Poorer women are twice as likely as those in higher income groups to be obese after childbirth, according to new Irish research.
According to researchers at UCD and the RCSI, mothers who are obese after birth are more likely to have a low household income, are more likely to be smokers, not to have breastfed their babies for long after birth and to have left education early.
According to one of the lead researchers, Prof Michael Turner of Dublin's Coombe Hospital, the results of the study should have implications for the way in which the State and civil society deliver and communicate public health campaigns relating to maternal and post-childbirth (post-partum) health.
Prof Turner said the results highlighted the need to direct public health policy on obesity in women with children towards high-risk groups, particularly from those who are socio-economically disadvantaged.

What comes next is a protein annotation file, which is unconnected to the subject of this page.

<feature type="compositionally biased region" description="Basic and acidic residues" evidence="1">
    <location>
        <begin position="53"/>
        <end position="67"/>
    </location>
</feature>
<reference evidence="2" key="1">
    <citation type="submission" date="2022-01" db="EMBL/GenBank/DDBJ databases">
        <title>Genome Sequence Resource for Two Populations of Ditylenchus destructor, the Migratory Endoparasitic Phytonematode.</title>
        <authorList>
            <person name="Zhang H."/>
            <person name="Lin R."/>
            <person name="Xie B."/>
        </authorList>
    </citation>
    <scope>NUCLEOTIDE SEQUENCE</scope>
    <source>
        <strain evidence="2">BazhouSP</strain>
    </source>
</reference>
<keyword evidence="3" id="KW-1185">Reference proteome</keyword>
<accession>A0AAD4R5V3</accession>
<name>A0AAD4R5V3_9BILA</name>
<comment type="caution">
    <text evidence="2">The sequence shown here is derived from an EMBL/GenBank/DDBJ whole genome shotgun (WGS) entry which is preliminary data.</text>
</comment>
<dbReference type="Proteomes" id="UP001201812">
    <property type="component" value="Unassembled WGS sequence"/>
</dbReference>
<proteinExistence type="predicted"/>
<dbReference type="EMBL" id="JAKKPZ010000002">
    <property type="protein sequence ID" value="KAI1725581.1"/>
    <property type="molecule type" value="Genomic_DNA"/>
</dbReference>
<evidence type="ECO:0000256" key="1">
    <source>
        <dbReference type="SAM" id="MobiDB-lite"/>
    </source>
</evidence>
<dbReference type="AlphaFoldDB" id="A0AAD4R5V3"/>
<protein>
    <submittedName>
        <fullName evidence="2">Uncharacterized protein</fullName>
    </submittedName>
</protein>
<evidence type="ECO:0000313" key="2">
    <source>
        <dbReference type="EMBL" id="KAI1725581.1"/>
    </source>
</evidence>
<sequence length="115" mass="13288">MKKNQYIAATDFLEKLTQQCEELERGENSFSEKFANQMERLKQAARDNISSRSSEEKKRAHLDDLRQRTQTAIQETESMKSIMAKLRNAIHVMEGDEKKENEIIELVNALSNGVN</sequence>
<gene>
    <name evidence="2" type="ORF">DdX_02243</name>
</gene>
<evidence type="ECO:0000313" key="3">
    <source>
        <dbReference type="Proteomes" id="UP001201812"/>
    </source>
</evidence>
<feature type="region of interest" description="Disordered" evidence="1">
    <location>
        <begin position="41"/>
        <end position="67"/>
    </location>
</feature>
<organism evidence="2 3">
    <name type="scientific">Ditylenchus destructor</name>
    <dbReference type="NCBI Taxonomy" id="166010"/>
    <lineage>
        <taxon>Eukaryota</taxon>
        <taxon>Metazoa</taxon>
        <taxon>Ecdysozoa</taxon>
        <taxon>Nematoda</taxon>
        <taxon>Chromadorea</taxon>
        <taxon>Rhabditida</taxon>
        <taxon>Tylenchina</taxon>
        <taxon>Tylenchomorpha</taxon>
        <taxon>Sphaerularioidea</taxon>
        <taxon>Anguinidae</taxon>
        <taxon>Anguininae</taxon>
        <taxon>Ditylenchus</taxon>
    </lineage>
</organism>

He said the study showed that the more children that poorer women had, the more likely they were to be obese, but there was no such association among better-off women.
Prof Turner added that tackling the problem of postpartum obesity was becoming increasingly important due to the association between obesity and complications in pregnancy.
Co-lead of the research, Prof Richard Layte of the ESRI, said becoming a parent can bring with it lifestyle changes that can have serious implications for weight gain, the risk of diabetes in pregnancy and chronic diseases.
"Pregnancy can be a turning popint in lifetime health risks and this research shows that such risks are more concentrated among lower income groups."
Prof Layte suggested that healthcare professionals should invest more time and effort with lower income couples who are at greater risk of gaining weight.
More than 10,000 mothers living in Ireland took part in the study, which is published in the American Journal of Obstetrics and Gynaecology. The research forms part of the national Growing up in Ireland project